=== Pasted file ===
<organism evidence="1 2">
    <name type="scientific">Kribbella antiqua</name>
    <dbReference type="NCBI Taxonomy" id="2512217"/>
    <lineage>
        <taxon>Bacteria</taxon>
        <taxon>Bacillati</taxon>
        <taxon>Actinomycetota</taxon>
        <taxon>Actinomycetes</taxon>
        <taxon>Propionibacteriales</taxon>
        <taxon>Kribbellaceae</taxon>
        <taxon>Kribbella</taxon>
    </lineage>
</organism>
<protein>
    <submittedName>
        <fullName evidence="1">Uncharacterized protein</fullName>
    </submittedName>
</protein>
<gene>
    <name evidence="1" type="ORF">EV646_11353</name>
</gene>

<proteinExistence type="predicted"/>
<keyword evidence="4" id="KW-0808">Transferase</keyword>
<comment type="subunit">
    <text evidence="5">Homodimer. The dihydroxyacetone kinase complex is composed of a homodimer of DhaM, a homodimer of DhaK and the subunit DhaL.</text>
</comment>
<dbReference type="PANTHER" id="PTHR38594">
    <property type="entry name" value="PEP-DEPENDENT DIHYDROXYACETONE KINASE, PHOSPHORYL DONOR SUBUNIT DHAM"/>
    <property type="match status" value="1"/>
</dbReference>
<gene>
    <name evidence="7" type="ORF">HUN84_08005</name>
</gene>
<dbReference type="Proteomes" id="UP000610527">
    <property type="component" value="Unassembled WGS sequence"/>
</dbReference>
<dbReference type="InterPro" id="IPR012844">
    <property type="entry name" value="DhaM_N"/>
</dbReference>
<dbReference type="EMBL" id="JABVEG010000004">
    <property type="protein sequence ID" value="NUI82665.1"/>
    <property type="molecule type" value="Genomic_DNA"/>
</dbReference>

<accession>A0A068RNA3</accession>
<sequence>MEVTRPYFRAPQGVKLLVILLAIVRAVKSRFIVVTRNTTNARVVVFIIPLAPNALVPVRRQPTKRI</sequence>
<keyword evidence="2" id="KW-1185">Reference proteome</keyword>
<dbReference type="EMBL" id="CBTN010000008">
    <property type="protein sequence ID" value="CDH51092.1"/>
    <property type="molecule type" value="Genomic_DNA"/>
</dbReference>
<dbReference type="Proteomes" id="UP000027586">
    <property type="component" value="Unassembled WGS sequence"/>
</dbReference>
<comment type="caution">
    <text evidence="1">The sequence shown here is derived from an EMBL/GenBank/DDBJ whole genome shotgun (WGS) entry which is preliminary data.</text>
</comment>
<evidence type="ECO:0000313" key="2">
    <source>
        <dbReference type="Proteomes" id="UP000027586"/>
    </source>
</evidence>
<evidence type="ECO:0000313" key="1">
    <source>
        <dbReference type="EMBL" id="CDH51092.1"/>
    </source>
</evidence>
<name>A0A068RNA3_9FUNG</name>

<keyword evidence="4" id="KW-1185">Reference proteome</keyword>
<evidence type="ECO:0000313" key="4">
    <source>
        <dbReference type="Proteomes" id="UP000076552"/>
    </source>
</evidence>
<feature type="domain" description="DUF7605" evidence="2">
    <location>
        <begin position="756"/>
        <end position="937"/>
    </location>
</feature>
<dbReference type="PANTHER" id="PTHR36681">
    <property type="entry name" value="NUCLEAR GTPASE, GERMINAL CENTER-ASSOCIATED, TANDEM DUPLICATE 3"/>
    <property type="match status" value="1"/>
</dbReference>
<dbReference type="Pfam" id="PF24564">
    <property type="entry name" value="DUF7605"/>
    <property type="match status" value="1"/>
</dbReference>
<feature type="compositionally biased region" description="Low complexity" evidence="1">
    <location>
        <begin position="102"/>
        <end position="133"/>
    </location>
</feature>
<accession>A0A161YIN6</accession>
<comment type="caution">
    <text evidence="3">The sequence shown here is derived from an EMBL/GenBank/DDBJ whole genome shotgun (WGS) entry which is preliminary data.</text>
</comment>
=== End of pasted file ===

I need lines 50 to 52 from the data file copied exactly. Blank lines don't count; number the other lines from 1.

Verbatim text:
</dbReference>
<dbReference type="Proteomes" id="UP000027586">
    <property type="component" value="Unassembled WGS sequence"/>